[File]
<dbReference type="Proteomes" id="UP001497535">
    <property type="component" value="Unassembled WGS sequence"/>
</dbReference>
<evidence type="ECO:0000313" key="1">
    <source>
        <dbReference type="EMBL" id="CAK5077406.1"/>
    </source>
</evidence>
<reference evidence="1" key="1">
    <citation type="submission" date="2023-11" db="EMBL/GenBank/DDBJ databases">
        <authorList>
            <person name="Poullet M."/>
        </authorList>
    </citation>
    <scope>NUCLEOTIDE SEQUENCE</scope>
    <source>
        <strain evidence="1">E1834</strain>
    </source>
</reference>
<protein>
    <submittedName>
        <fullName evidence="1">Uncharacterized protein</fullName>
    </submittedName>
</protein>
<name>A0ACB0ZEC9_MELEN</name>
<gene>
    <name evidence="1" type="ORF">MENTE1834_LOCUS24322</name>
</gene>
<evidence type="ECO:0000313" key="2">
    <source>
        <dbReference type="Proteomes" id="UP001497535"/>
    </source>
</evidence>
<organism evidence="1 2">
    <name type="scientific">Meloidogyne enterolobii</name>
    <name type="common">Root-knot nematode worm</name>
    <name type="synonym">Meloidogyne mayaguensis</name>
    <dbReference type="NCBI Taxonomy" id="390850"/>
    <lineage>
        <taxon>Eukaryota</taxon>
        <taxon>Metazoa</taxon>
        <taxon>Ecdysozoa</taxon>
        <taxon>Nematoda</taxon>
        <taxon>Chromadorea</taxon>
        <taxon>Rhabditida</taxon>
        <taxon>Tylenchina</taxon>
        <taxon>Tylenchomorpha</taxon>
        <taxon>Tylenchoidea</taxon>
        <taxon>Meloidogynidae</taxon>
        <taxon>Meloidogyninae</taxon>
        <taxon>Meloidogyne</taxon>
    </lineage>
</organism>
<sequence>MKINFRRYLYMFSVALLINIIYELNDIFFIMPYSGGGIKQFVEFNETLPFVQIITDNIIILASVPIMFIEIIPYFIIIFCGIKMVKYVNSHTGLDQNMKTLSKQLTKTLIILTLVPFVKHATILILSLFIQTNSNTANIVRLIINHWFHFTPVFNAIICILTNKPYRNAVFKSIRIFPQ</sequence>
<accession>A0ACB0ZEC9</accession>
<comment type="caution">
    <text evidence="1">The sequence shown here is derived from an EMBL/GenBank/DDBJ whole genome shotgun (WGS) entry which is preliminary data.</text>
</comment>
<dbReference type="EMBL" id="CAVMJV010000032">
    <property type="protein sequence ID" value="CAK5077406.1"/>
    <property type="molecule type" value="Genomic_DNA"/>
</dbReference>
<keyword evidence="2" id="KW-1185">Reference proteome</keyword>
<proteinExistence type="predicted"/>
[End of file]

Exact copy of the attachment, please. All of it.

<dbReference type="Proteomes" id="UP001497535">
    <property type="component" value="Unassembled WGS sequence"/>
</dbReference>
<evidence type="ECO:0000313" key="1">
    <source>
        <dbReference type="EMBL" id="CAK5077406.1"/>
    </source>
</evidence>
<reference evidence="1" key="1">
    <citation type="submission" date="2023-11" db="EMBL/GenBank/DDBJ databases">
        <authorList>
            <person name="Poullet M."/>
        </authorList>
    </citation>
    <scope>NUCLEOTIDE SEQUENCE</scope>
    <source>
        <strain evidence="1">E1834</strain>
    </source>
</reference>
<protein>
    <submittedName>
        <fullName evidence="1">Uncharacterized protein</fullName>
    </submittedName>
</protein>
<name>A0ACB0ZEC9_MELEN</name>
<gene>
    <name evidence="1" type="ORF">MENTE1834_LOCUS24322</name>
</gene>
<evidence type="ECO:0000313" key="2">
    <source>
        <dbReference type="Proteomes" id="UP001497535"/>
    </source>
</evidence>
<organism evidence="1 2">
    <name type="scientific">Meloidogyne enterolobii</name>
    <name type="common">Root-knot nematode worm</name>
    <name type="synonym">Meloidogyne mayaguensis</name>
    <dbReference type="NCBI Taxonomy" id="390850"/>
    <lineage>
        <taxon>Eukaryota</taxon>
        <taxon>Metazoa</taxon>
        <taxon>Ecdysozoa</taxon>
        <taxon>Nematoda</taxon>
        <taxon>Chromadorea</taxon>
        <taxon>Rhabditida</taxon>
        <taxon>Tylenchina</taxon>
        <taxon>Tylenchomorpha</taxon>
        <taxon>Tylenchoidea</taxon>
        <taxon>Meloidogynidae</taxon>
        <taxon>Meloidogyninae</taxon>
        <taxon>Meloidogyne</taxon>
    </lineage>
</organism>
<sequence>MKINFRRYLYMFSVALLINIIYELNDIFFIMPYSGGGIKQFVEFNETLPFVQIITDNIIILASVPIMFIEIIPYFIIIFCGIKMVKYVNSHTGLDQNMKTLSKQLTKTLIILTLVPFVKHATILILSLFIQTNSNTANIVRLIINHWFHFTPVFNAIICILTNKPYRNAVFKSIRIFPQ</sequence>
<accession>A0ACB0ZEC9</accession>
<comment type="caution">
    <text evidence="1">The sequence shown here is derived from an EMBL/GenBank/DDBJ whole genome shotgun (WGS) entry which is preliminary data.</text>
</comment>
<dbReference type="EMBL" id="CAVMJV010000032">
    <property type="protein sequence ID" value="CAK5077406.1"/>
    <property type="molecule type" value="Genomic_DNA"/>
</dbReference>
<keyword evidence="2" id="KW-1185">Reference proteome</keyword>
<proteinExistence type="predicted"/>